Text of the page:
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COMMUNICATING AND CONNECTING ARE TWO DIFFERENT THINGS

14-05-2015
by 
in 

By Cliff Turner

 

During a recent sales training session I conducted, we discussed how to open a sales meeting and what to do when a prospect says: “Tell me a bit about your company and what they do.”

More about how to respond to that later.

In his leadership book “Everyone communicates, Few Connect” Dr John Maxwell discusses how everyone communicates in one form or another but very few people connect.

The reason very few people connect, especially in the sales profession is, they don’t get it. 

They don’t get that, when they go on a sales appointment it’s not about them, it’s about the prospect. 

It’s not about what the sales persons company does, it’s about what the prospects company does. 

Now this is a tough concept for most sales people to swallow.

After all, the first 5 to 10 minutes of every sales meeting they have ever been to is talking about their company’s  background, history, how long they have been in business and anything else they can think of that is self-serving.

Why wouldn’t they do that? This is the approach they have taken their entire sales career and it’s always worked, (so they think) why change?

In today’s high tech world, with so much information freely available on the net, the chances are, your prospect will know as much as they need to know about what your company does and what products or services you offer, before you even get to the appointment.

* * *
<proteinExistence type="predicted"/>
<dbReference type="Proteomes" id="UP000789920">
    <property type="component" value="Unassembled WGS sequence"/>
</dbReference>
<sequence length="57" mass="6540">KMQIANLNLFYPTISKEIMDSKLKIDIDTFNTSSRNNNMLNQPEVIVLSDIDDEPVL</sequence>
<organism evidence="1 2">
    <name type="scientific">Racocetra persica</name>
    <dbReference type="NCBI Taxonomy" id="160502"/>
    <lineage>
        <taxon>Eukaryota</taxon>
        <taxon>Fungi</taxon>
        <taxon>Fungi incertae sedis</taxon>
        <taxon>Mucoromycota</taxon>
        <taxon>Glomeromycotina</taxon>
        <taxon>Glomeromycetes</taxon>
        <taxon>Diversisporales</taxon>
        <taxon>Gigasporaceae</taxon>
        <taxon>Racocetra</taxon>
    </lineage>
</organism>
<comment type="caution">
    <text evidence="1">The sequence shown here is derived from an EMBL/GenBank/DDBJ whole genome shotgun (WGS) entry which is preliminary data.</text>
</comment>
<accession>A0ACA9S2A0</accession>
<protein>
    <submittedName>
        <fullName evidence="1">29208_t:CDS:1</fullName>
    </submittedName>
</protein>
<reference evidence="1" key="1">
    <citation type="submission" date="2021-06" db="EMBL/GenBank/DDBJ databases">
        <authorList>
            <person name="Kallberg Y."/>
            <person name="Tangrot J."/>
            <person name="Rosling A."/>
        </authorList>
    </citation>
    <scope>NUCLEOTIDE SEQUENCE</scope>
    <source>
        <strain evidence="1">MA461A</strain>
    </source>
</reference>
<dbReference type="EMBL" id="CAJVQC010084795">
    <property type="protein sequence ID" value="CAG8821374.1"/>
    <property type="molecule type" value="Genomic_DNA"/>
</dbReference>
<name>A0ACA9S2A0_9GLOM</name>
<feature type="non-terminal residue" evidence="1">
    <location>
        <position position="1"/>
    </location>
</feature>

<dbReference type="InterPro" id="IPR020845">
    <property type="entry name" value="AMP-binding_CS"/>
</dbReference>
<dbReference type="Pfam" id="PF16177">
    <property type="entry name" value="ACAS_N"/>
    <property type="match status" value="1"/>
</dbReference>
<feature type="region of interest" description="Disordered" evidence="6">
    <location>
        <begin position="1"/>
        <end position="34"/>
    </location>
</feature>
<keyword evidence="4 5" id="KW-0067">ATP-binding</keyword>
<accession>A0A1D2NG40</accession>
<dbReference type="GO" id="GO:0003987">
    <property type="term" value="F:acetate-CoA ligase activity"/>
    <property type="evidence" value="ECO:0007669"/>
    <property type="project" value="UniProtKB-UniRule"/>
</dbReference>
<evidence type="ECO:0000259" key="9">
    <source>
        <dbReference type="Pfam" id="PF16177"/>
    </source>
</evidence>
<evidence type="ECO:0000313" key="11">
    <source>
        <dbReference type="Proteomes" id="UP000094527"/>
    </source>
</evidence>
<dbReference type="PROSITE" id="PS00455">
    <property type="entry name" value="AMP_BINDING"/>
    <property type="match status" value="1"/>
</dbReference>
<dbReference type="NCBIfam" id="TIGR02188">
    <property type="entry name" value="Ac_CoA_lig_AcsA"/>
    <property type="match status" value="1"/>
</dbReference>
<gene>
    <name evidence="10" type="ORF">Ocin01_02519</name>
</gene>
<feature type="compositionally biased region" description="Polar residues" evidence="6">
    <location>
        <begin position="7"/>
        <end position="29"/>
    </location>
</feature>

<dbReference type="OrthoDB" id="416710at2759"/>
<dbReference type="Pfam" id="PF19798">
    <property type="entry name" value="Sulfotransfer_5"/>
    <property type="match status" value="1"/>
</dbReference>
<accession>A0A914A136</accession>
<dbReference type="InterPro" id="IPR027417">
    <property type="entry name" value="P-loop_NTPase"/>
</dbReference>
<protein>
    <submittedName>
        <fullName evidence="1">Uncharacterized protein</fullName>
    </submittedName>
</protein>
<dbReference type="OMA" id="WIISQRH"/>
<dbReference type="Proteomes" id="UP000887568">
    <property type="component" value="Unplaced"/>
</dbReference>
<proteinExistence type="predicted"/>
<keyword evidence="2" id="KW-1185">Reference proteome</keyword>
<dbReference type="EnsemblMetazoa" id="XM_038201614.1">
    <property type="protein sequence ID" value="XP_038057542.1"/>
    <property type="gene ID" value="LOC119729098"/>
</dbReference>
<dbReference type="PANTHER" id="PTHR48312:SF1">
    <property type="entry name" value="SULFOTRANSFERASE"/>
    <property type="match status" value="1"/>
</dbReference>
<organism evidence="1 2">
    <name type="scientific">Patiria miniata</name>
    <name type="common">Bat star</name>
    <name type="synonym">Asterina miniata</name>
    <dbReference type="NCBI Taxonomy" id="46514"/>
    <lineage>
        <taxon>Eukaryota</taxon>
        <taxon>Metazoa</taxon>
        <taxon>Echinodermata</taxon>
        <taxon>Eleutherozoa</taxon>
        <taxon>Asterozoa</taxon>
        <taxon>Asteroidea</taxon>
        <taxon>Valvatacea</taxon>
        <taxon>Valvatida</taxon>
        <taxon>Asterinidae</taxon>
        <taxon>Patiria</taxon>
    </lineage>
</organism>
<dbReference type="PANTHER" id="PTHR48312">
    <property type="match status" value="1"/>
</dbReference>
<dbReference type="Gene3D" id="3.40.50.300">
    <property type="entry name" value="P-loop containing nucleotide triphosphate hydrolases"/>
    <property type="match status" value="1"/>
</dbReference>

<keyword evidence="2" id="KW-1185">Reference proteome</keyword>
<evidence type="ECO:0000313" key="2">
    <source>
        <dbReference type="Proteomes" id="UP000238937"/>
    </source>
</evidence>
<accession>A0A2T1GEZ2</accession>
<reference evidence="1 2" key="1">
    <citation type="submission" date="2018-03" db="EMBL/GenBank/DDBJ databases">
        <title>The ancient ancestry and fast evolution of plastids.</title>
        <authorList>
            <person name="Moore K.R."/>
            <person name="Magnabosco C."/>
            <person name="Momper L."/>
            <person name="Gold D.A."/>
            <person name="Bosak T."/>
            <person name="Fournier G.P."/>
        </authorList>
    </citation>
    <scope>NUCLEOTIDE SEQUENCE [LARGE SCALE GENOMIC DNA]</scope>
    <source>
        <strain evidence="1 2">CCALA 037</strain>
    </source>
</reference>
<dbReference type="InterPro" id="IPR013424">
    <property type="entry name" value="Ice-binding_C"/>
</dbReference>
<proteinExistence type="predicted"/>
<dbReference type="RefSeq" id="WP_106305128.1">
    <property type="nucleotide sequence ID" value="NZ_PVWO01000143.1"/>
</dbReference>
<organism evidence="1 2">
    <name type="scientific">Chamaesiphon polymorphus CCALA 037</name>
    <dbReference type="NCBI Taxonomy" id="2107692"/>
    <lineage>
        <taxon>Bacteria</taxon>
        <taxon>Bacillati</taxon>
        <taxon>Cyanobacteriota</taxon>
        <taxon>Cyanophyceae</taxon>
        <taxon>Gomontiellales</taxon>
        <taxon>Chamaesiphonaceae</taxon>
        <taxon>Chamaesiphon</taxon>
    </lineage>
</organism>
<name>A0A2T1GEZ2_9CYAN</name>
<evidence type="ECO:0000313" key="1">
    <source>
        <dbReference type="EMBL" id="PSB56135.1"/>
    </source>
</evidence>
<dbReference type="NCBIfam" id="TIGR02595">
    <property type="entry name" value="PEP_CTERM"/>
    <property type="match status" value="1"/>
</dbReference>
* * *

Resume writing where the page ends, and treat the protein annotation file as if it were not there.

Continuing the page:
The purpose of a sales meeting is not to talk about what your company does, who they do it with and how good they are.

The purpose of a sales meeting is to find out what your prospect’s company does, who they do it with, why they do it that way and how can your company help them do it better.

When you focus your attention on your prospect, take a genuine interest in what they do and how you can help them do it better, you improve your chances of connecting, building trust and creating a customer for life.

So when a prospect says “tell me a little about what your company does” try replying with: “What exactly would you like to know?”

When you do this, listen to the answer give a brief but informative reply and then turn the focus on the prospect.

By taking this approach, you eliminate the chance of wasting valuable “face to face” time with your prospect by giving an answer you only thought they wanted. 

What you need to know is, your prospects don’t care about you.

They only care about their business, what that means is, the faster you hone in on key business issues they have, the quicker you will get their attention and distance yourself from your competition.

Alternative versions of the question you can use

“What part of xyz background interests you?” 

“What aspect of XYZ would you like me to focus on?” 

“Before I answer that — have you had any experience with our organization or a similar one in the past?”

“What if I started by describing work we have recently with clients similar to you.” 

“So I can make it relevant to you, what exactly would you like to know?”

 

*Cliff Turner is an author, coach and CEO of K S Training a successful training organisation based in Sydney. He has been selling for over 25 years in various industries always performing at the top of his field. Ph: 02 9888 7630

Email cliffturner@kstraining.com.au

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